To say that co-management is a hot topic in ophthalmology and optometry circles is an understatement. The ASOA, OOSS, and other leading organizations are running webinars seemingly every other week; podcast episodes on the subject abound. And the leading attorneys and consultants in the space are busier than ever. 

With more than 3,000 surgeons and optometrists on the CoFi platform, we have done a significant amount of informal consulting and sharing of what we’ve assessed as best practices – always with the caveat that we are not attorneys, of course. When it comes to elective procedures, particularly within the context of premium IOL implants, confusion can arise. In the wake of the recent settlements of three high-profile lawsuits relating to the totality of the relationships between certain ophthalmology practices and area optometrist, we thought it would be useful to provide a short discussion of best practices. This is based on information we have heard articulated by the experts and processes implemented by practices that are conscientious about implementing co-management the right way.

There are four pillars that come to the forefront of factors that, when followed diligently, can help comprise a proper approach to co-management:

• Patient choice

• Continuity/quality of care and clinical relationship 

• Fair market value (FMV) for services rendered

• Price transparency and payment separation

First, patient choice is the hallmark of proper co-management. Nearly every provider we’ve encountered understands this: Patients must be educated that it is their decision to be co-managed. That conversation should be documented in writing and retained in their record. Surgeons need to avoid explicit or implicit agreements or understandings with comanagers that patients will be automatically or routinely referred back to them for postoperative care.

Second, there must be continuity of the clinical relationship and quality of care above all else. The optometrist must be a capable, competent, and communicative clinical partner. Post-operative protocols need to be understood and adhered to, and their completion documented on a per-patient basis. Notes need to be shared between the surgeon and the OD and vice versa.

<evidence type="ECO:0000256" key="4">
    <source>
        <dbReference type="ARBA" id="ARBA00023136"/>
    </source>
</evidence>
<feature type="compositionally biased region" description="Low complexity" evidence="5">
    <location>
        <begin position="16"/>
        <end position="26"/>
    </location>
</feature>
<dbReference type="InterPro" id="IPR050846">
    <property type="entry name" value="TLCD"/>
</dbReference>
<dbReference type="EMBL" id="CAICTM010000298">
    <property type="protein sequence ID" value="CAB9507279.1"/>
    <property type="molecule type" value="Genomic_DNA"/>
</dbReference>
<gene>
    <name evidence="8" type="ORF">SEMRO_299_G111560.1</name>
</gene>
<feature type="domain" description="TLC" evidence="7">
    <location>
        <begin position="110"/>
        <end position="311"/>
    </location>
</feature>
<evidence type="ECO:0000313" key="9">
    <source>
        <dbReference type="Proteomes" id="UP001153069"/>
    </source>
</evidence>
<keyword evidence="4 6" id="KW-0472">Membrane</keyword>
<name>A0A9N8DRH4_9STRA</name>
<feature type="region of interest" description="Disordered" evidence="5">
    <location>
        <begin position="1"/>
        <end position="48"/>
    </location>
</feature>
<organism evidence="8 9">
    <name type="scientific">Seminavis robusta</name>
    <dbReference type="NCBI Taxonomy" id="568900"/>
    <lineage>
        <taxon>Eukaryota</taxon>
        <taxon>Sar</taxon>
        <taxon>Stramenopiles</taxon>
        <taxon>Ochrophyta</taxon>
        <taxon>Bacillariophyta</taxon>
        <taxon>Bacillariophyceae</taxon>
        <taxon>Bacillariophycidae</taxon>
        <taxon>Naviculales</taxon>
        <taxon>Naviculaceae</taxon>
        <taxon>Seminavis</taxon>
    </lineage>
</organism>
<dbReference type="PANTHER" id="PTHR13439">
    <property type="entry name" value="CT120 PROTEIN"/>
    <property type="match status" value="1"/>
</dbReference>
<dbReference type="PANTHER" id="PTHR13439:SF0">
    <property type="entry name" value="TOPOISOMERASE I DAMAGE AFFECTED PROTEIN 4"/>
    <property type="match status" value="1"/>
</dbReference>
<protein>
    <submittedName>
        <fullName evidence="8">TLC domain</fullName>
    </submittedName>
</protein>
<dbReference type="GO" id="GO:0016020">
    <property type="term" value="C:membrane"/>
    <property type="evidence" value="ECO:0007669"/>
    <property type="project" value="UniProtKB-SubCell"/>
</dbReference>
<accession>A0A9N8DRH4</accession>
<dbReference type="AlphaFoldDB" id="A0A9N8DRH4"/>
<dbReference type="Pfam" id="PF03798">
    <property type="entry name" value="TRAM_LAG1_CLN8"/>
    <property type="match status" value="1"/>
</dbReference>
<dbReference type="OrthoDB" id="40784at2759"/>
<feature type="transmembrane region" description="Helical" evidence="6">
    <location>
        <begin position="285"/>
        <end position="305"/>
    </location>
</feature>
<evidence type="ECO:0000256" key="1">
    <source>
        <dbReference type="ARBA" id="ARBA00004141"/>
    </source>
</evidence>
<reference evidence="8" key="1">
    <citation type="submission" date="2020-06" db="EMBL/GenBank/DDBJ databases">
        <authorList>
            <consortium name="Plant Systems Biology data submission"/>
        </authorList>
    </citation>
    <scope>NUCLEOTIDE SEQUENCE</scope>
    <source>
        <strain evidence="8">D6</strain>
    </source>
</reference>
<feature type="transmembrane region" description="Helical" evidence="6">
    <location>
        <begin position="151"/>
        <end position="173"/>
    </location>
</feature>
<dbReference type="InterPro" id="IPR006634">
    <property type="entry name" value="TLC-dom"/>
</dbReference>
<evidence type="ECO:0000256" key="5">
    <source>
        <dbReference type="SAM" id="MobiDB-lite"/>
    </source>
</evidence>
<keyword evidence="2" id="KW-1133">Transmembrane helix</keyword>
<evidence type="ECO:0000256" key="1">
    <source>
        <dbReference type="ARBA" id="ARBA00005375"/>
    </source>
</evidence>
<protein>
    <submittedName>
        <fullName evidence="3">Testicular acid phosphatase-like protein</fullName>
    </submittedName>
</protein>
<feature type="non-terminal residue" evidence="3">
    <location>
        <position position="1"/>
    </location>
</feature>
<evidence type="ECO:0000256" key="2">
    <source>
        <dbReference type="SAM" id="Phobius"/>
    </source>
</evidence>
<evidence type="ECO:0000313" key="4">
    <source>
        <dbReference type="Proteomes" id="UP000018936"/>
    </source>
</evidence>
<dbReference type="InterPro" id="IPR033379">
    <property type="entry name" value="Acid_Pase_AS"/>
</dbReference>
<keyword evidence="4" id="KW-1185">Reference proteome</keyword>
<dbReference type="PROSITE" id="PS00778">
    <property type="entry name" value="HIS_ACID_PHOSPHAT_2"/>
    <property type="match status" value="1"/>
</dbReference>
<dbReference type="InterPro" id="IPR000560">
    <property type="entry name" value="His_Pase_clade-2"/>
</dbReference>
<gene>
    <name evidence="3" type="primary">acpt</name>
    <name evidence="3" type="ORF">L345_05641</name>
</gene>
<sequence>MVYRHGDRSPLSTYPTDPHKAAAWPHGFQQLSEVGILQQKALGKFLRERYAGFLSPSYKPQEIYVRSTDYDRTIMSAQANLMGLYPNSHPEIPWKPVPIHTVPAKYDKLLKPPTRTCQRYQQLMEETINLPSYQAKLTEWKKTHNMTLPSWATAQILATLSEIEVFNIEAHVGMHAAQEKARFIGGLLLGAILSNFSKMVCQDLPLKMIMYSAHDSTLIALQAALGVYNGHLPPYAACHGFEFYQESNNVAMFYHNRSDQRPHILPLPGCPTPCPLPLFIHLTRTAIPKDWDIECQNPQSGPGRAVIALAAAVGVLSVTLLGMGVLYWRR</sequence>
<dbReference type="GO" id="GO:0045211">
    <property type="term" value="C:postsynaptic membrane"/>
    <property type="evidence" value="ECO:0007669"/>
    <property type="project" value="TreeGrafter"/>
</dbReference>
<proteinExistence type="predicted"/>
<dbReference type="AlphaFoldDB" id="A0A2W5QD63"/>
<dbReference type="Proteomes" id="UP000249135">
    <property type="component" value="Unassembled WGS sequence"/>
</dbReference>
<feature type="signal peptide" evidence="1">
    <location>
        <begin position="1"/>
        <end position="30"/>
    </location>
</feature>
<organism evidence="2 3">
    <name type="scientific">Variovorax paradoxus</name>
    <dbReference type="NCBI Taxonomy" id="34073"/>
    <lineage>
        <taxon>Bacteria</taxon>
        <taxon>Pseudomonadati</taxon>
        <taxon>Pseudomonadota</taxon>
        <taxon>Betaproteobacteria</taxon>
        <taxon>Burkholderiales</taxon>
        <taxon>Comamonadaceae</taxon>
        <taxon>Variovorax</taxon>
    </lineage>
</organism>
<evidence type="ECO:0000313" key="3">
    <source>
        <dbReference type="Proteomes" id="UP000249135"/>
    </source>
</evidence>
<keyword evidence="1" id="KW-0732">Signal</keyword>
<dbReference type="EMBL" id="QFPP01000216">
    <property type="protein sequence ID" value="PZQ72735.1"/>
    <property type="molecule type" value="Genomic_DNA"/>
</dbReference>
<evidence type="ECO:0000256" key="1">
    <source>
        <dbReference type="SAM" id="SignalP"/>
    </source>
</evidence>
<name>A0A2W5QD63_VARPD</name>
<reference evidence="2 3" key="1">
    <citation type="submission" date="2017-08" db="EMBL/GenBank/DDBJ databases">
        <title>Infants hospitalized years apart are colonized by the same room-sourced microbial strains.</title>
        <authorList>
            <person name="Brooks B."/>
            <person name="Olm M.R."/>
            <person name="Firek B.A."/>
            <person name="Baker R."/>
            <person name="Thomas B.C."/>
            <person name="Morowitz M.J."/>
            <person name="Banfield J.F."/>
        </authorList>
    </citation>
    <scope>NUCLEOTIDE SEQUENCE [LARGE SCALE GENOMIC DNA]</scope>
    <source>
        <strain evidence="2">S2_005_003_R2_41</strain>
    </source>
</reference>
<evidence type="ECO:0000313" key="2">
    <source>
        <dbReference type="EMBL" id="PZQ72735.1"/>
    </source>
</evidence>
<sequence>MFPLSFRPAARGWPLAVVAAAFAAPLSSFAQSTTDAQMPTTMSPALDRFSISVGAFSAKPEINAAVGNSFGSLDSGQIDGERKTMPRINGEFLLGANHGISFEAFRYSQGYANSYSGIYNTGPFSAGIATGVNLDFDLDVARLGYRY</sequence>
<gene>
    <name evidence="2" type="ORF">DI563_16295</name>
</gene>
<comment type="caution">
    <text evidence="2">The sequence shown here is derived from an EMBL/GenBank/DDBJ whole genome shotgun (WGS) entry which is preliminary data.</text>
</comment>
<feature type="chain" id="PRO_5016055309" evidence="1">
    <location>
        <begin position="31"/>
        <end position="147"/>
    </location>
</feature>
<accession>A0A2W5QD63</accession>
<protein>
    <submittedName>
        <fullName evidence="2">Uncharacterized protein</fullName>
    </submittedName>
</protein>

We recommend practices periodically take stock (or audit) the quality of their clinical relationships. One way to think about it: An optometrist who repeatedly has postoperative patients “land in their chair” without notes from the surgeon will simply stop referring to and co-managing with that surgeon. Ophthalmologists would be smart to consider whether ODs are returning postop notes and communicating as they should.

Third, practices need to show that the amount of compensation reflects the FMV of the services to be provided. Co-management can be thought of as surgeons reducing their fee based on the value of the work they are not performing. This value will vary by procedure type, as well as the location of the practice. 

For example, if the surgeon’s fee is $2,000 per eye for a premium cataract surgery and they've determine that the time- and material-value of the postoperative work factored out to 15% of the total premium service workload ... and $200 of the $2,000 was for a femtosecond laser click fee ... the ophthalmologist would be ascribing $270 per eye as their rate for postop work.  

The optometrist need not charge the patient $270. The OD should set his or her own FMV rate for the services provided. They may consider $270 to be FMV but they may value their time performing the postoperative protocol at $250 or $300.  

For practices that want their co-managing ODs to set their own FVM rates, CoFi’s software stores custom OD fees that vary by procedure and by OD. This makes it easy to manage what otherwise would be an incredibly cumbersome pricelist.

Fourth, payment separation is crucial to avoid impropriety and the appearance of impropriety. Fundamentally, ophthalmologists should not be paying referring providers – even if collecting their fee and remitting a payment to them is being done for the convenience of everyone involved. See the next blog to learn why this is so critical and how CoFi can help.